Some Of The Lesser Known Wayland Compositors
Written by Michael Larabel in Wayland on 19 March 2017 at 08:47 AM EDT. 26 Comments
While GNOME Shell, KDE Plasma, and Enlightenment are among the most talked about Wayland desktop/compositor implementations right now, there are still many active smaller projects working on their own Wayland compositors. Here's a look at some of them.

Given the recent Sway compositor update, I decided to take a fresh look at some of the other Wayland compositor alternatives on GitHub. Some of them include:

Grefsen - Grefsen is a Qt/Wayland compositor that provides a minimal desktop. Qt 5.8+ is needed. It looks decent for an independent project:

Westford - A Wayland compositor written in Java with OpenGL.

WLC - Not a compositor itself per say, but rather a Wayland compositor library for helping developers build their own Wayland compositors.

ASC - ASC is designed as a simple Wayland compositor. From the developer, "In under 50 lines of code, I've got something that can run both native Wayland programs and X11 programs via Xwayland (which is automatically launched on startup)."

Rustland - A Wayland compositor written in Rust and implements an automatic tiling window manager.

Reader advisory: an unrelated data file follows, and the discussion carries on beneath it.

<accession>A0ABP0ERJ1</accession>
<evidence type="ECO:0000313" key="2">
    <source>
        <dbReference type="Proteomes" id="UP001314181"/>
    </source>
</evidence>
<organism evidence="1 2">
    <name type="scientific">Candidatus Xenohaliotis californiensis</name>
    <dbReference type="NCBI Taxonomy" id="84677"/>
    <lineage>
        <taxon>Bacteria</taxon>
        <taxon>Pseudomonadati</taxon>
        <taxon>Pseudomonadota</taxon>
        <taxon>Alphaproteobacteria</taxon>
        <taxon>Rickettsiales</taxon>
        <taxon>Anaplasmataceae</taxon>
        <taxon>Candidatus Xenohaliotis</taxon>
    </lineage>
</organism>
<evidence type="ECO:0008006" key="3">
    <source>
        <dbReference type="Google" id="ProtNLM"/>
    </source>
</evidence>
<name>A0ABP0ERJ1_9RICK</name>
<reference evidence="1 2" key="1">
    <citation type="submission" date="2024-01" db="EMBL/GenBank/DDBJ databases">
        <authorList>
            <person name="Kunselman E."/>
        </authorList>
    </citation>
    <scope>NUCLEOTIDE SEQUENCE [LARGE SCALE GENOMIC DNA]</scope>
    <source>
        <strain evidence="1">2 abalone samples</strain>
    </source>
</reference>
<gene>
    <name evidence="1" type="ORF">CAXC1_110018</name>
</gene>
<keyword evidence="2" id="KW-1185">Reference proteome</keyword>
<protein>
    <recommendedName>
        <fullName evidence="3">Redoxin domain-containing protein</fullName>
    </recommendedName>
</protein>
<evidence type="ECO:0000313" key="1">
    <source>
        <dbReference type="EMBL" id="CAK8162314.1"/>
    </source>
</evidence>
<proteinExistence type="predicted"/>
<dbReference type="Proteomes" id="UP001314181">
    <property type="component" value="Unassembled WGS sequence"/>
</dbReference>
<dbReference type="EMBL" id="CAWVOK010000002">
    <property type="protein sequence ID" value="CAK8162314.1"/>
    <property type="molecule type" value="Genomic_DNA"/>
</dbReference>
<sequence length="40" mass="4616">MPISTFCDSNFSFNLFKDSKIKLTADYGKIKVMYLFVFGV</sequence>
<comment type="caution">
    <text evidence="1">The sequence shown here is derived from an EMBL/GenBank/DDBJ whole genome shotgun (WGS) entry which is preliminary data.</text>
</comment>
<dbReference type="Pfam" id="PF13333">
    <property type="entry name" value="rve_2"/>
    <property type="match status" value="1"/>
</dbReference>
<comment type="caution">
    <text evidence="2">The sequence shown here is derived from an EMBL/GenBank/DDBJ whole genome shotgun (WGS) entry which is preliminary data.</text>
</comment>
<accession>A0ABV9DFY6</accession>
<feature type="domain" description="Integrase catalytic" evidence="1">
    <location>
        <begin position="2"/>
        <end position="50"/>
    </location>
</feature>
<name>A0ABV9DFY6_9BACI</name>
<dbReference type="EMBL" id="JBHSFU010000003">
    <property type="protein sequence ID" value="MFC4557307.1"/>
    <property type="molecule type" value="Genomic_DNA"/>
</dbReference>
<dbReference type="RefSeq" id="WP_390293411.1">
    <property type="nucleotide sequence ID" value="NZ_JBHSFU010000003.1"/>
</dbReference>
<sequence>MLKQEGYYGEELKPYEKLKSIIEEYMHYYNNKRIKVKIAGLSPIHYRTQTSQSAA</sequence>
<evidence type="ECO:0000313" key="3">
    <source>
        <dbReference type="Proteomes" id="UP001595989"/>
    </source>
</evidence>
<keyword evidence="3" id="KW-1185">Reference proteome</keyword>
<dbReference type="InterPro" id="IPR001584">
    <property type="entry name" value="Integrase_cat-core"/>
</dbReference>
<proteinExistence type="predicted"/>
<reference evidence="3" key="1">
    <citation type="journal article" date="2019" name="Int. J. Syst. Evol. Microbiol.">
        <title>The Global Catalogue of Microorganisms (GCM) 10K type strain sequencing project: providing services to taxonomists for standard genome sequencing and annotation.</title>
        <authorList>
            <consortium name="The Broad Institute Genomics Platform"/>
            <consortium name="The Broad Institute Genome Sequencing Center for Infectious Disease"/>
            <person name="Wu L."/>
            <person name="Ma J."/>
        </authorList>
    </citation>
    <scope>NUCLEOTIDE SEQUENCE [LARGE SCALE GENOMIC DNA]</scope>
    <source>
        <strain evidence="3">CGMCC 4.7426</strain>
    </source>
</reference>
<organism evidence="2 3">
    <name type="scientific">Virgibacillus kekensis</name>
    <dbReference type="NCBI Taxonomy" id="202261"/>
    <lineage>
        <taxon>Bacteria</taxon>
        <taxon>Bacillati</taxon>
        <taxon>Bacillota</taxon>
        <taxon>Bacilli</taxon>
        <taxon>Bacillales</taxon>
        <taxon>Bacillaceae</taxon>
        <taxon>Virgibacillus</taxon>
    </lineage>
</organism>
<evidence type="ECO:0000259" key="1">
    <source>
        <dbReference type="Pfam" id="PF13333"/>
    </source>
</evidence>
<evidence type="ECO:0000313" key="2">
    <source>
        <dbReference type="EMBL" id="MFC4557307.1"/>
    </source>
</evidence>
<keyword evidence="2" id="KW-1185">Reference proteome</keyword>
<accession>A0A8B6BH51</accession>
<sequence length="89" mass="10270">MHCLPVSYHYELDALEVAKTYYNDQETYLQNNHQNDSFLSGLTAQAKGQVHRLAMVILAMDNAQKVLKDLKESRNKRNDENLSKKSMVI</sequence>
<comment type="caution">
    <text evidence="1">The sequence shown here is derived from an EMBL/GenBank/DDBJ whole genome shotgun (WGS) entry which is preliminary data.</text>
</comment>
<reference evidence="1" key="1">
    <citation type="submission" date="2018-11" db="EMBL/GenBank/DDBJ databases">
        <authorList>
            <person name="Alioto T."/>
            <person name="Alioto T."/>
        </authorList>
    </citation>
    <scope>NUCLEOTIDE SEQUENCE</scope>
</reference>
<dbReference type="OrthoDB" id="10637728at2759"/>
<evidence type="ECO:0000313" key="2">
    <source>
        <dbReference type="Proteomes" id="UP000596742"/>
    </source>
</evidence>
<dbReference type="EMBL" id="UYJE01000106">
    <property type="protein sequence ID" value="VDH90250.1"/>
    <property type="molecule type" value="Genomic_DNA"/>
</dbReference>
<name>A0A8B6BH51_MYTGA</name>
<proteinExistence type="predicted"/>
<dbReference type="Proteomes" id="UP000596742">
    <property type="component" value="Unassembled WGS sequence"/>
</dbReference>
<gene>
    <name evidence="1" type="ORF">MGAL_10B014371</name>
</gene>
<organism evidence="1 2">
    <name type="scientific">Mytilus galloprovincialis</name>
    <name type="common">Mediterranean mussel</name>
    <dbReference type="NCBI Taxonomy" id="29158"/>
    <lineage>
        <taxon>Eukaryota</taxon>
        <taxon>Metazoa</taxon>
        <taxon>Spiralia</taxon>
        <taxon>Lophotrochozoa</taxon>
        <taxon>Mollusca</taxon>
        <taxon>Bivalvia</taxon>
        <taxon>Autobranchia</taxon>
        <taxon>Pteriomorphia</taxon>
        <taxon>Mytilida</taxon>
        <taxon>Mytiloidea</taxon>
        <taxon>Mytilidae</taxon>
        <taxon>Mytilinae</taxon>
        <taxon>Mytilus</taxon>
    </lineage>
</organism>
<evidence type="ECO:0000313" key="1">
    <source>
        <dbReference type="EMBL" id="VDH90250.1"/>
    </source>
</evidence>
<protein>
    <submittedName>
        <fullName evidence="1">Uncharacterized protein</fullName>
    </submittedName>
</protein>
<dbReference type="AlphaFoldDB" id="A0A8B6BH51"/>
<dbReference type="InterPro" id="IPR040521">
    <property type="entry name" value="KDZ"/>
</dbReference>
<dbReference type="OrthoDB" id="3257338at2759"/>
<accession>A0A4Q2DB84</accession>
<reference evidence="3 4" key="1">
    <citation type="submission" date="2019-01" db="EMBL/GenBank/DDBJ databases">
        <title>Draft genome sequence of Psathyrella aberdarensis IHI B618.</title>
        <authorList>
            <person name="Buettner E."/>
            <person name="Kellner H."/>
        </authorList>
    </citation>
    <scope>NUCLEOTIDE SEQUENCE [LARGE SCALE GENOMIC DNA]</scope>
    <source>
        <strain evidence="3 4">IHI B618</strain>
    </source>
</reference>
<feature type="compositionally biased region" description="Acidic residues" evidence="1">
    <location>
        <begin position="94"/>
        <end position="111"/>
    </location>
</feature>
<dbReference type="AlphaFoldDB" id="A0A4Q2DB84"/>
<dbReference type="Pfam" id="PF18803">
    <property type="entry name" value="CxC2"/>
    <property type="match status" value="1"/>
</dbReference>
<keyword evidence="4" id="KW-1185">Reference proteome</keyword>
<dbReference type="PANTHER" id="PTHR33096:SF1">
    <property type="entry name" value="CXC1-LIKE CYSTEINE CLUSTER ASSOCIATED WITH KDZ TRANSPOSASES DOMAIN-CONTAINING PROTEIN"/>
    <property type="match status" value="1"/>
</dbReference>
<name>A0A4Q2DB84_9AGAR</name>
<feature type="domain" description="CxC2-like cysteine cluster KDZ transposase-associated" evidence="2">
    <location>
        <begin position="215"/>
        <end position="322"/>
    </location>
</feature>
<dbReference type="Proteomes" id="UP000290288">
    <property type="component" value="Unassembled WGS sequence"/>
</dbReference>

Fireplace - Another Wayland compositor written in Rust. A screenshot from the project:

SWC - Another Wayland compositor library.

Way Cooler -Another tiling window manager written in Rust for Wayland. Way-Cooler can be customized by Lua and was inspired by i3 and Awesome. From their project site:

DWC - A dynamic Wayland compositor that tries to keep things simple.

Wavy - A tiling Wayland compositor making use of WLC. Again, inspired by i3 and Awesome.

Wayhouse - A Wayland compositor based on libweston.

Did I miss out on any other interesting Wayland compositor projects? There are a lot out there trying to be tiling window managers inspired by i3/Awesome as well as a lot of Wayland projects using Rust, so apologies if I overlooked an interesting one, but feel free to share your favorite independent Wayland projects with us in the forums.
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Michael Larabel is the principal author of and founded the site in 2004 with a focus on enriching the Linux hardware experience. Michael has written more than 20,000 articles covering the state of Linux hardware support, Linux performance, graphics drivers, and other topics. Michael is also the lead developer of the Phoronix Test Suite, Phoromatic, and automated benchmarking software. He can be followed via Twitter or contacted via

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